Masterchef? Ha! So glad I gave up tv in 1984.

            One requirement of apartment living is a good wireless headphone system. Ever read “No Carbon Man”? I always remember that in his NY apartment, which he and his family lived in for a year without electricity or gas, was pretty hot in summer… so they spent their evenings out enjoying the city, and thoroughly enjoying it. Mt Eden will be a great place to live in an apartment… community garden…

        1. Oh will someone PLEASE think of the poor developers. These are the people who looked to get out of the affordability requirements the moment the opportunity arose. And to point the finger at Council dragging the chain on greenfield development. The fact was no proper planning had occurred for these areas, let alone infrastructure planning or funding. And just because the government dreams up some stupid process to ram through sprawl doesnt change those facts. Developers as per usual want to privatise the profits and socialise the losses.

          1. So if the Government won’t build and the developers can’t build, then what? Oh right we have people living in cars now.

    2. Much of it has been a sham.
      Developer gets consent. Doesn’t build. On sells at higher price.
      Rinse and repeat.

  4. “* For what it’s worth, I think “did the council and government do everything they could?” is a simple question, and my opinion is that the council did pretty much all it could, and the government did bugger all (and took the opportunity to blame the council for everything that went wrong).”

    The housing crisis in one sentence.

    1. Is this the same council that recommended a terrible unitary plan that had to be completely overridden by an independent panel? Both government and council equally to blame, but at least council seem to be coming to their senses.

      1. Fair enough… it certainly wasn’t an easy path to the mostly operative Unitary Plan we have now. When the council first released the “notified” version in 2013, it was pretty weak, and didn’t allow for anything like enough intensification. When this was realised, the council planning staff tried to allow for more, the elected councillors voted it down, and it did indeed take the Independent Hearings Panel (plus Housing NZ and others) to make sense of it all. The plan we’ve ended up with isn’t perfect, but it’s a big improvement.

        But the Council has also been proactive in opening up land on the urban fringe, and getting it serviced. They’ve done a pretty good job on that. More in part 2.

    2. How can you say it did all it could. The restrictive planning rules were its (and its predecessors) creation. It could have brought in plan changes in the mean time prior to the Unitary Plan. The PAUP itself was shown to be hopelessly inadequate and the judges had to pull it up to a bar minimum level. We should have a plan that allows for double the projected number of required houses in the next 30 years if we want a real competitive market. Allowing for just enough and no more makes it a one way bet for landowners.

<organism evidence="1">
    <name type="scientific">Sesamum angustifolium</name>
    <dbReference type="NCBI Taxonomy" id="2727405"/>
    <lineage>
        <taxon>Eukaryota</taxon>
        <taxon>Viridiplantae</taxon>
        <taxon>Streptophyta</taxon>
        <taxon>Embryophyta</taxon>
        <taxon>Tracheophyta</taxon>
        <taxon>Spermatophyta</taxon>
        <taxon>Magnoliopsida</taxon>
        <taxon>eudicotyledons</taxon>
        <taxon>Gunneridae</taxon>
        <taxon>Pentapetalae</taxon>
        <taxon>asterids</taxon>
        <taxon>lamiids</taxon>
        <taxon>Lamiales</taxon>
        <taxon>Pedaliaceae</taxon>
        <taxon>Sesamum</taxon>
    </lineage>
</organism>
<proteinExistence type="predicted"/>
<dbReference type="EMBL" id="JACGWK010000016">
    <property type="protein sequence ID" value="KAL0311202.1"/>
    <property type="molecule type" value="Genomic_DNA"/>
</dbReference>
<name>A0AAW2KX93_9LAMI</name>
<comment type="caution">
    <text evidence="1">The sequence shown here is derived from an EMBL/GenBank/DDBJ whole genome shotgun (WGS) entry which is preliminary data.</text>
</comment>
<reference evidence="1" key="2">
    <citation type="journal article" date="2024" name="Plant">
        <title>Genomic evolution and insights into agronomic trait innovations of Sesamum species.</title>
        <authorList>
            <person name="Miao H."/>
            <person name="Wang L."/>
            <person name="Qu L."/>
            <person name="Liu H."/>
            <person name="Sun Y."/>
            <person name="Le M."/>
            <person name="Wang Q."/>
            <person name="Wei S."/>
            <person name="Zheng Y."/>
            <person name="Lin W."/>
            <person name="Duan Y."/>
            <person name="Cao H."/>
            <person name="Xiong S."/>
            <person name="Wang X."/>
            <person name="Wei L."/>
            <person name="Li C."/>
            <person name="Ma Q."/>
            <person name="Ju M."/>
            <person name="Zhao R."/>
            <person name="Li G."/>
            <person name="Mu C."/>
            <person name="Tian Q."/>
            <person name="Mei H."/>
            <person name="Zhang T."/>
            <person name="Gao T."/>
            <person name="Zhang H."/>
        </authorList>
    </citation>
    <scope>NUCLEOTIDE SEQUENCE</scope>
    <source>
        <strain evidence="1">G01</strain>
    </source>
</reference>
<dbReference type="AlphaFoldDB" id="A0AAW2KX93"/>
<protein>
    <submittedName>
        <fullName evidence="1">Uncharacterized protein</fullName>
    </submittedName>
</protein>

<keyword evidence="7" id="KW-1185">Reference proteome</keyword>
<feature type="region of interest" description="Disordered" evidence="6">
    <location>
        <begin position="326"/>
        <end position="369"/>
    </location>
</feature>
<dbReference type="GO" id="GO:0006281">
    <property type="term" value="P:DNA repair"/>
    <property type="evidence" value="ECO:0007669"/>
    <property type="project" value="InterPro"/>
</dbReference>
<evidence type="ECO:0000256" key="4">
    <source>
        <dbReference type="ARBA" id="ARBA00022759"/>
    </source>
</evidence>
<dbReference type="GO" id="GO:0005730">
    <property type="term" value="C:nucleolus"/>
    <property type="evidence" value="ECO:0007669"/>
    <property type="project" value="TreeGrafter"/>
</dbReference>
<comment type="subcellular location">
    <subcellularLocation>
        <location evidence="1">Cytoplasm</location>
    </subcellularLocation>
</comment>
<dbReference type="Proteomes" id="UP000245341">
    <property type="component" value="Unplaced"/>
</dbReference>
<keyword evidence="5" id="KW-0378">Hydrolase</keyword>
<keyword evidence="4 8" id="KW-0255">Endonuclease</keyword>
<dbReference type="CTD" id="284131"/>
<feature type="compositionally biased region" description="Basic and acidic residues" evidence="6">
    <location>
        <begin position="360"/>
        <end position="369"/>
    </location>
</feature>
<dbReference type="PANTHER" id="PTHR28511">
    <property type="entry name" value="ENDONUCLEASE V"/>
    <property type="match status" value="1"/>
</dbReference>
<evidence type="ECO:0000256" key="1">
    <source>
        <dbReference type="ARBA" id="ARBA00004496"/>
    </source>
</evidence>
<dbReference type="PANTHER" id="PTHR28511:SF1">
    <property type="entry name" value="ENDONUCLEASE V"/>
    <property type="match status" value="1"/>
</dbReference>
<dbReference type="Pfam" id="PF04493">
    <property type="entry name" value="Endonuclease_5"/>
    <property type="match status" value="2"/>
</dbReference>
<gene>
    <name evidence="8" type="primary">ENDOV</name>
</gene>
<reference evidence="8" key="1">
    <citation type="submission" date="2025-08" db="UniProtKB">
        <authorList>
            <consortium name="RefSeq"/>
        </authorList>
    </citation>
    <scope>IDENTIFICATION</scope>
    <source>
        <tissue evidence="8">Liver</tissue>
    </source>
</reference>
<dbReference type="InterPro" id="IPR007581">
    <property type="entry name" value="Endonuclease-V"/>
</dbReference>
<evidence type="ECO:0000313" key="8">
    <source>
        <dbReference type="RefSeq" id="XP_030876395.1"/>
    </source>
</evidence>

1. The IHP just kicked the can down the road. Just because you up zone the western part of the Auckland Isthmus doesnt change the need for the central interceptor that is needed to service all that development and which is 10 years away.

        There is, and continues to be, a complete disconnect between planning decisions and infrastructure investment.

        1. Central interceptor has been planned for years. Watercare undercharges for waste water if they charged a reasonable return on capital they would be able to self fund. In the meantime, developments can include attenuation. Central interceptor is mainly about dealing with stormwater overflows rather than wastewater system capacity.

  5. Good article. I think like Patrick a lot more could be done. As Patrick notes historically in NZ that means the State building houses for all the benefits he lists. I also think NZ/Auckland has not gone nearly far enough on removing NIMBY restrictions on building our cities up and out. Perhaps most importantly there is a need for much more infrastructure spending -especially in the multi-modal space -private vehicle mode growth is pretty much tapped out -NZ needs to grow up, learn the multimodal transport lessons of other successful cities in Asia, Europe and the Americas….

  6. Special Housing Accord brilliant success and first step. Planners need to be fired from council for not opening more land-up. Now we need centralised Construction Materials Supply. State Made Houses, for private people to purchase from also to make it Cost neutral ministry = Backed-up by a State owned supplement: State made Concrete, Windows and Glass, Framing, State made Plumbing and cabbing, Sate made bricks. And all the Local Districts with own state proceeded contractors. Land is easy to solve Cost of build it s going to be harder.